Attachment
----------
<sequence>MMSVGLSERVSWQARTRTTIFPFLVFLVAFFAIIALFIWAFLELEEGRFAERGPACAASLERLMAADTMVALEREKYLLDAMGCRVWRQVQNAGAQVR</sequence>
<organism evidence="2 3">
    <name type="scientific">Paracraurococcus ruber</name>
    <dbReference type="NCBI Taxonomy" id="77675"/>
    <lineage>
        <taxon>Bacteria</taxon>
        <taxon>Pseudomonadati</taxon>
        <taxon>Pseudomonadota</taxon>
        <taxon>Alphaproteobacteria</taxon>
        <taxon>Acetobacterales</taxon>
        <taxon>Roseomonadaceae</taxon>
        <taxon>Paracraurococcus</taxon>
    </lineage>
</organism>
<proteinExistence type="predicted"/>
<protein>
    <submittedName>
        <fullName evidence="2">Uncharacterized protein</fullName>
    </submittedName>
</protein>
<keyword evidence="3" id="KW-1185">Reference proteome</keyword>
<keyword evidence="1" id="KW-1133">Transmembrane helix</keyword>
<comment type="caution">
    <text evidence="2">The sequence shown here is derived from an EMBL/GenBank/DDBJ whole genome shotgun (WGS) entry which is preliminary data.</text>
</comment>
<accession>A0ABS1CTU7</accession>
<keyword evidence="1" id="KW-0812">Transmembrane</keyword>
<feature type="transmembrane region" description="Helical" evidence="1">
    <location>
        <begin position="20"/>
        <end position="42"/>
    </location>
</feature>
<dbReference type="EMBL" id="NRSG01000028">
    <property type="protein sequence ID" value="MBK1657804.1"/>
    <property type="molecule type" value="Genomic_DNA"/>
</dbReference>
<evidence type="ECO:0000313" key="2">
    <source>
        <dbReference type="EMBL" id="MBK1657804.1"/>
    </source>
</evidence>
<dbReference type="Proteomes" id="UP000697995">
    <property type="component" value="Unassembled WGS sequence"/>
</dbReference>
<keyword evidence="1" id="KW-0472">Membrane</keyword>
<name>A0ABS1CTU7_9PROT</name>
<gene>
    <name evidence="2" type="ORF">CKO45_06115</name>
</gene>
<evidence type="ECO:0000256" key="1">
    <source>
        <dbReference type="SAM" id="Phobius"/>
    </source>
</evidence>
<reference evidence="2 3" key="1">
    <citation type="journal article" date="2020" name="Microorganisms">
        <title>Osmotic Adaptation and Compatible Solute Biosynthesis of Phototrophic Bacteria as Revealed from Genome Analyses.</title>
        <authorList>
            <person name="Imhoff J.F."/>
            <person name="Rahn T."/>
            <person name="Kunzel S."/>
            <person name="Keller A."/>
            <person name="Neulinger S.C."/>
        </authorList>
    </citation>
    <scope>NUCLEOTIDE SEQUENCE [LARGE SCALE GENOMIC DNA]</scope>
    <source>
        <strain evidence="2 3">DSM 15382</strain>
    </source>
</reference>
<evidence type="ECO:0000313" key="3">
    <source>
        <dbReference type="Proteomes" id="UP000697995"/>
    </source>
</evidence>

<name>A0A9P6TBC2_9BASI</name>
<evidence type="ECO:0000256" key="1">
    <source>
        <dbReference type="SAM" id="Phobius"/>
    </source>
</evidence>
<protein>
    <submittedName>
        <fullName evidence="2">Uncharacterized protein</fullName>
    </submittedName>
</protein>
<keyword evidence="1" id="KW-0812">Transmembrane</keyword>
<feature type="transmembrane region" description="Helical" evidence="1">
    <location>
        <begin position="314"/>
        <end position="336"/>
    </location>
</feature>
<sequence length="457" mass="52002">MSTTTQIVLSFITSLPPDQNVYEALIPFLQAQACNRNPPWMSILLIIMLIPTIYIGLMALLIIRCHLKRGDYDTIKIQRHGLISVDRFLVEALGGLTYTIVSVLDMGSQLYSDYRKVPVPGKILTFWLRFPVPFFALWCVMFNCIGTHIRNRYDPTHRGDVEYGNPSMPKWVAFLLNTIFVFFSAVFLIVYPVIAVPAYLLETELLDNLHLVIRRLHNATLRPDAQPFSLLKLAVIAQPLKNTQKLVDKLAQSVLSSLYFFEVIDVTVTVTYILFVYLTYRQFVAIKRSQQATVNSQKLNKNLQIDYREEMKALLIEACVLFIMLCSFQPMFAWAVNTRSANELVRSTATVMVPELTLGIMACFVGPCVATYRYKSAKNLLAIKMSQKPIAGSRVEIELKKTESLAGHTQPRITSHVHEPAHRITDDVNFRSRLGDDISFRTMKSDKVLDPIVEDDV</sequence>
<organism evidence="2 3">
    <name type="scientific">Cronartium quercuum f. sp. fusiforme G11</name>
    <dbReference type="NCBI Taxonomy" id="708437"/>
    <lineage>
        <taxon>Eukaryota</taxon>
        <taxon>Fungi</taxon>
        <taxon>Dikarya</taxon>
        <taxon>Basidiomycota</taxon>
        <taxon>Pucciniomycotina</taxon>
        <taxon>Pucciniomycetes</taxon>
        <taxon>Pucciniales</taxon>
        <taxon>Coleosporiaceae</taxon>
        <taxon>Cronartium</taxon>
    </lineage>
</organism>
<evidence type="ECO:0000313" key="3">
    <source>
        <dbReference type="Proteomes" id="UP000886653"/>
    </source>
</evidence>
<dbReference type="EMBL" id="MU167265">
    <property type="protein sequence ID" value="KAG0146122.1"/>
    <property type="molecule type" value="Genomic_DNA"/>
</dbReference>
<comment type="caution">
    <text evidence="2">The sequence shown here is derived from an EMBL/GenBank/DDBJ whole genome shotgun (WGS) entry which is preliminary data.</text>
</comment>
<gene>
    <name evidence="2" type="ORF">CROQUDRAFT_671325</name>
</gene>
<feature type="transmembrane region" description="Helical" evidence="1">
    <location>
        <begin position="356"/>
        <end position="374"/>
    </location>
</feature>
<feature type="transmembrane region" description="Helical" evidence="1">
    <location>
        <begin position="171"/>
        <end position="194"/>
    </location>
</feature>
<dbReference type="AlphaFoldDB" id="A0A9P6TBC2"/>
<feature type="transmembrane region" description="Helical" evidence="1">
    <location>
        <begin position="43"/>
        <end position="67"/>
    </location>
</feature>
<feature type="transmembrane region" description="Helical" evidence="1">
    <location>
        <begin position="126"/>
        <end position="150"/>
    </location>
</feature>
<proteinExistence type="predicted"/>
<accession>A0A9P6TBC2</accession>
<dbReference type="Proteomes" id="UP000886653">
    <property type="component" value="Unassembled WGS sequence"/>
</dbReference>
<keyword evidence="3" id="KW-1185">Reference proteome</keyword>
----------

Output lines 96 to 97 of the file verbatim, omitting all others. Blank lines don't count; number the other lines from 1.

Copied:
<organism evidence="2 3">
    <name type="scientific">Cronartium quercuum f. sp. fusiforme G11</name>